• 4-5 fat garlic cloves
  • 1 inch ginger roots
  • 1 medium size tomato or 7-8 cherry tomatoes
Grind all the above with about a 2-3 tbs of water and 1 tbs of mustard oil


*For Tempering/phoron*
  • 2-3 tej patta
  • 3-4 cloves
  • 1 crushed cardamom
  • 1 tsp of sugar
  • 3-4 tbs of mustard oil
  • about half cup of oil to deep fry the koftas

Seasonings for the gravy

  • 2 tsp of red pepper powder(adjust heat as per personal preference)
  • 1 tsp of turmeric powder
  • 3-4 tsp of freshly prepared masala powder
  • 1 tsp of salt for the gravy
Now the recipe for freshly prepared masala powder
  • 3-4 tbs of coriander seeds
  • 3-4 whole dry red pepper
  • 2 tbs of cumin seeds
  • 1 tbs of fennel
  • 1tsp of fenugreek
  • 2-3 cardamom
  • 2 black cardamom
  • 2-3 cinnamon

#Roast above whole seeds  for couple of mints and then dry grind them very finely. Use this as base masala for other vegetable based gravy if you have left-over.#

Method
  • First make all the masala powder necessary to make kanch kolar kofta curry/green banana fried balls in gravy.
  • Toast some cumin seeds separately and then grind them finely. Reserve this to be used in fried vegetable balls.
  • Then roast –4 tbs of coriander,1 tbs of fennel,1 tsp of fenugreek, 2 tbs of cumin,4-5 dry red pepper,3 cardamom, 2 cinnamon and 1 black cardamom for 2-3 mints at med flame. Then dry grind those in mixer or wet grind them over sheel/nora-shil/batta.But if you wet grind them over shil-nora then reserve it in fridge with some oil added so that next time you may use this left-over paste.Use within 2-3 days of storage.Generally I always dry grind them and store in air-tight containers.
  • There will be left-over of this freshly prepared masala, reserve in air tight containers to be used later on.

  • Now to making of koftas-
  • Wash green bananas. Put to pressure cook them or boil them along with potatoes. One whistle and then take it off. Let it cool off properly, and open the lid. Take out boiled green bananas and potataoes. Take off the skin and add the freshly prepared cumin powder and 2-3 tsp of home-made masala powder..
  • Add in besan/gram flour and mash the boiled green bananas and potatoes well with the seasonings-cumin powder+fresh masala powder, mentioned. 
  • Now divide this into small portions to be made into round balls, roll them round with the help of your palms. P.S.- many times these small balls are dipped in to besan batter and then deep fried. I generally don’t do that.
  • Now heat up a fry pan, add in mustard oil. Let it heat up properly, add in 2-3 small balls at a time and deep fry them. Keep on doing the same and fry rest of the small balls/koftas
  • If the oil is left, use it for making the gravy, add in little bit of more cooking oil if required.
  • Add in tej patta, and sugar, let the sugar melt and caramelize for about a mint or two.
  • Add in cloves and crushed cardamom.
  • Add in the freshly made wet masala paste now. Keep on stir /fry it. Add in dry seasonings- red pepper powder, turmeric powder, salt and home-made fresh powder. Add in finely chopped tomato and splash bit of water. Keep on stir/fry for 4-5 mints at med-high flame. Then splash more water as it will tend to go dry. If you see some oil coming out by sides, then the masala is ready , otherwise keep on stir/fry till the masala paste turns somewhat dark in colour.The entire stir/fry process will take about 10-14 mints at medium flame.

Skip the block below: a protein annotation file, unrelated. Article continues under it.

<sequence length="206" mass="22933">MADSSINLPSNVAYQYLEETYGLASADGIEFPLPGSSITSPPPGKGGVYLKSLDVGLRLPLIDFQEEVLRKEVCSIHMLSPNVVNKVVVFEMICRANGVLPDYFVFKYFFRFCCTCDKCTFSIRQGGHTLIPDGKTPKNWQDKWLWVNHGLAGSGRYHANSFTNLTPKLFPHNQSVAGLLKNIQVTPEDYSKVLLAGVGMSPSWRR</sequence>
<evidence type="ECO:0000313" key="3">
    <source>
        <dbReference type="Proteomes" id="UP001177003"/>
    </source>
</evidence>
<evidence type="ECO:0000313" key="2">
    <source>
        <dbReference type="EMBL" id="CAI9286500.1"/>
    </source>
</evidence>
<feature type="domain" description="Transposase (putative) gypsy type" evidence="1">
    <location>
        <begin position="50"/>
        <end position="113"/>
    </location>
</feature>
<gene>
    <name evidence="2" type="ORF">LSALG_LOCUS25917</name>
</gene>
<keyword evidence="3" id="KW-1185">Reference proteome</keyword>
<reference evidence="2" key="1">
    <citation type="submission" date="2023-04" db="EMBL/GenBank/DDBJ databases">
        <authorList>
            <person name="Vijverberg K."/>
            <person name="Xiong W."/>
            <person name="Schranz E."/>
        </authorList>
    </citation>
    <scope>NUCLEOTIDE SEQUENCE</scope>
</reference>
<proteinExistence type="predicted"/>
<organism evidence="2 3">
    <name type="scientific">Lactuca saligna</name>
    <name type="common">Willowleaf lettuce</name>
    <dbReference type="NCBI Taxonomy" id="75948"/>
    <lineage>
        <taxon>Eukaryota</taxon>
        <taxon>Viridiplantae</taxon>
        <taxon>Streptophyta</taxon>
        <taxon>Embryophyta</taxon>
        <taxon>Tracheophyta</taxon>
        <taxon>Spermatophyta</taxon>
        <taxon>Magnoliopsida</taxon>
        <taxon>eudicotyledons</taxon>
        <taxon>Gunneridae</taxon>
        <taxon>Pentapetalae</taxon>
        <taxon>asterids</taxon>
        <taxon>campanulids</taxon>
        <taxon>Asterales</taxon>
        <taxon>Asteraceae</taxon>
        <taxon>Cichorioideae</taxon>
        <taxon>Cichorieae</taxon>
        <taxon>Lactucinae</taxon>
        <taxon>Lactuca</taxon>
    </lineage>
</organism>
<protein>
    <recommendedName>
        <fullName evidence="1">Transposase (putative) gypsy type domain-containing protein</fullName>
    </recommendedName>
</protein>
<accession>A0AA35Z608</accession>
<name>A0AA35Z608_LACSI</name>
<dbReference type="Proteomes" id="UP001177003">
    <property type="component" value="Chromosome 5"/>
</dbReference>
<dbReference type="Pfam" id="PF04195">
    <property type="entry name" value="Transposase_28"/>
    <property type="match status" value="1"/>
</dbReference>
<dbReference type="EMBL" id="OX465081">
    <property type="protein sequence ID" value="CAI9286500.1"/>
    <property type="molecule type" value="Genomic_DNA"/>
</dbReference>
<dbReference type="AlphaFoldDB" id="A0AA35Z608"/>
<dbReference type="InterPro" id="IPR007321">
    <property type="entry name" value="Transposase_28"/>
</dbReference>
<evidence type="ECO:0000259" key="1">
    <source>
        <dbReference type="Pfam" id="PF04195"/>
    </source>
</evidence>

• Add in 3-4 cups of water now. Cover and let it simmer for 8-10 mints. At the last phase of making the gravy add in fried vegetable balls/kanch kola kofta now and cover. Let it cook for a minute or two. Do not over cook them they will tend to break and go soggy. Take off and let it rest.Don't forget to add about 1tsp of ghee and 1/2 tsp of garam masala at the end if you need more flavour, I don't add them these days any more.
  •  At the time of serving garnish with cream, ginger julienne  and coriander leaves. Koftas tends to soak up gravy way too fast, so add ample water at the time of making the gravy. Anyhow mine always turns little bit ‘makho-makho” which we tend to like more than runny gravy for kanch kolar kofta curry.



Note
If you are not into making as such fresh home powders for the kofta curry, then any regular spice packet powders can also be used. But believe me the key to a favorable kanch kolar kofta curry is the freshly churned spices in home, no matter how much time it requires to grind them all , but it's all worth it at the end.

Happy Cooking Friends

Thursday, February 14, 2013

White Turnip stir/fry recipe -Shalgam/Shaljam Ki Sabzi


The week as it looks is very busy, with Saraswati Pujo and V-day happening soon, makes it even busier.
Now I know whenever Puja falls on weekday or a normal working day, my heart wish things should be other way around, festivals should happen on weekends, when families have more relaxed time with themselves and there is no rushing to work it through. No matter what I wish things will pretty go, as per routine-wise with -kids having to go to school and grown –up to their offices.